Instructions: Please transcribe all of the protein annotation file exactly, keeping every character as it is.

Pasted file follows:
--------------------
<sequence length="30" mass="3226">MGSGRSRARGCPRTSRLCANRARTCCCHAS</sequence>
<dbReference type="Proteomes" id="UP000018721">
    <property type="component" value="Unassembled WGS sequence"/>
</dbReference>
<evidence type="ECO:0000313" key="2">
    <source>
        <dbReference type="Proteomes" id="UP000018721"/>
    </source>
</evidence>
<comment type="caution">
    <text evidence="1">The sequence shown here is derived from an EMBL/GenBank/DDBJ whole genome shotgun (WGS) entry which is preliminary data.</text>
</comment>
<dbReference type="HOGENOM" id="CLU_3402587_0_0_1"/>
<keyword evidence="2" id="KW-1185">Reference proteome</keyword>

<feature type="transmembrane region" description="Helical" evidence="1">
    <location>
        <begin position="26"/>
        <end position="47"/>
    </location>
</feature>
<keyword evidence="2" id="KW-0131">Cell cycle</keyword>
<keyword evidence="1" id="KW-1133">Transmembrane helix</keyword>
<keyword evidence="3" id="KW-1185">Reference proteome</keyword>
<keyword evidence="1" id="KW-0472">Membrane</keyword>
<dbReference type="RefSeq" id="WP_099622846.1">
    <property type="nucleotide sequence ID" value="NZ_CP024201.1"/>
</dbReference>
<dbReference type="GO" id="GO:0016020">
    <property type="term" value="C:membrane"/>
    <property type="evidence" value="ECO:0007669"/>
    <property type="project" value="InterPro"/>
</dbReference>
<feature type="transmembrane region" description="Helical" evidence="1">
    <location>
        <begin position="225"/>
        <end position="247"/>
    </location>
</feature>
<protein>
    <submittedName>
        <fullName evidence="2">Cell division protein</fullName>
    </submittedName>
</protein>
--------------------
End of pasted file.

<sequence length="30" mass="3226">MGSGRSRARGCPRTSRLCANRARTCCCHAS</sequence>
<dbReference type="Proteomes" id="UP000018721">
    <property type="component" value="Unassembled WGS sequence"/>
</dbReference>
<evidence type="ECO:0000313" key="2">
    <source>
        <dbReference type="Proteomes" id="UP000018721"/>
    </source>
</evidence>
<comment type="caution">
    <text evidence="1">The sequence shown here is derived from an EMBL/GenBank/DDBJ whole genome shotgun (WGS) entry which is preliminary data.</text>
</comment>
<dbReference type="HOGENOM" id="CLU_3402587_0_0_1"/>
<keyword evidence="2" id="KW-1185">Reference proteome</keyword>

<feature type="transmembrane region" description="Helical" evidence="1">
    <location>
        <begin position="26"/>
        <end position="47"/>
    </location>
</feature>
<keyword evidence="2" id="KW-0131">Cell cycle</keyword>
<keyword evidence="1" id="KW-1133">Transmembrane helix</keyword>
<keyword evidence="3" id="KW-1185">Reference proteome</keyword>
<keyword evidence="1" id="KW-0472">Membrane</keyword>
<dbReference type="RefSeq" id="WP_099622846.1">
    <property type="nucleotide sequence ID" value="NZ_CP024201.1"/>
</dbReference>
<dbReference type="GO" id="GO:0016020">
    <property type="term" value="C:membrane"/>
    <property type="evidence" value="ECO:0007669"/>
    <property type="project" value="InterPro"/>
</dbReference>
<feature type="transmembrane region" description="Helical" evidence="1">
    <location>
        <begin position="225"/>
        <end position="247"/>
    </location>
</feature>
<protein>
    <submittedName>
        <fullName evidence="2">Cell division protein</fullName>
    </submittedName>
</protein>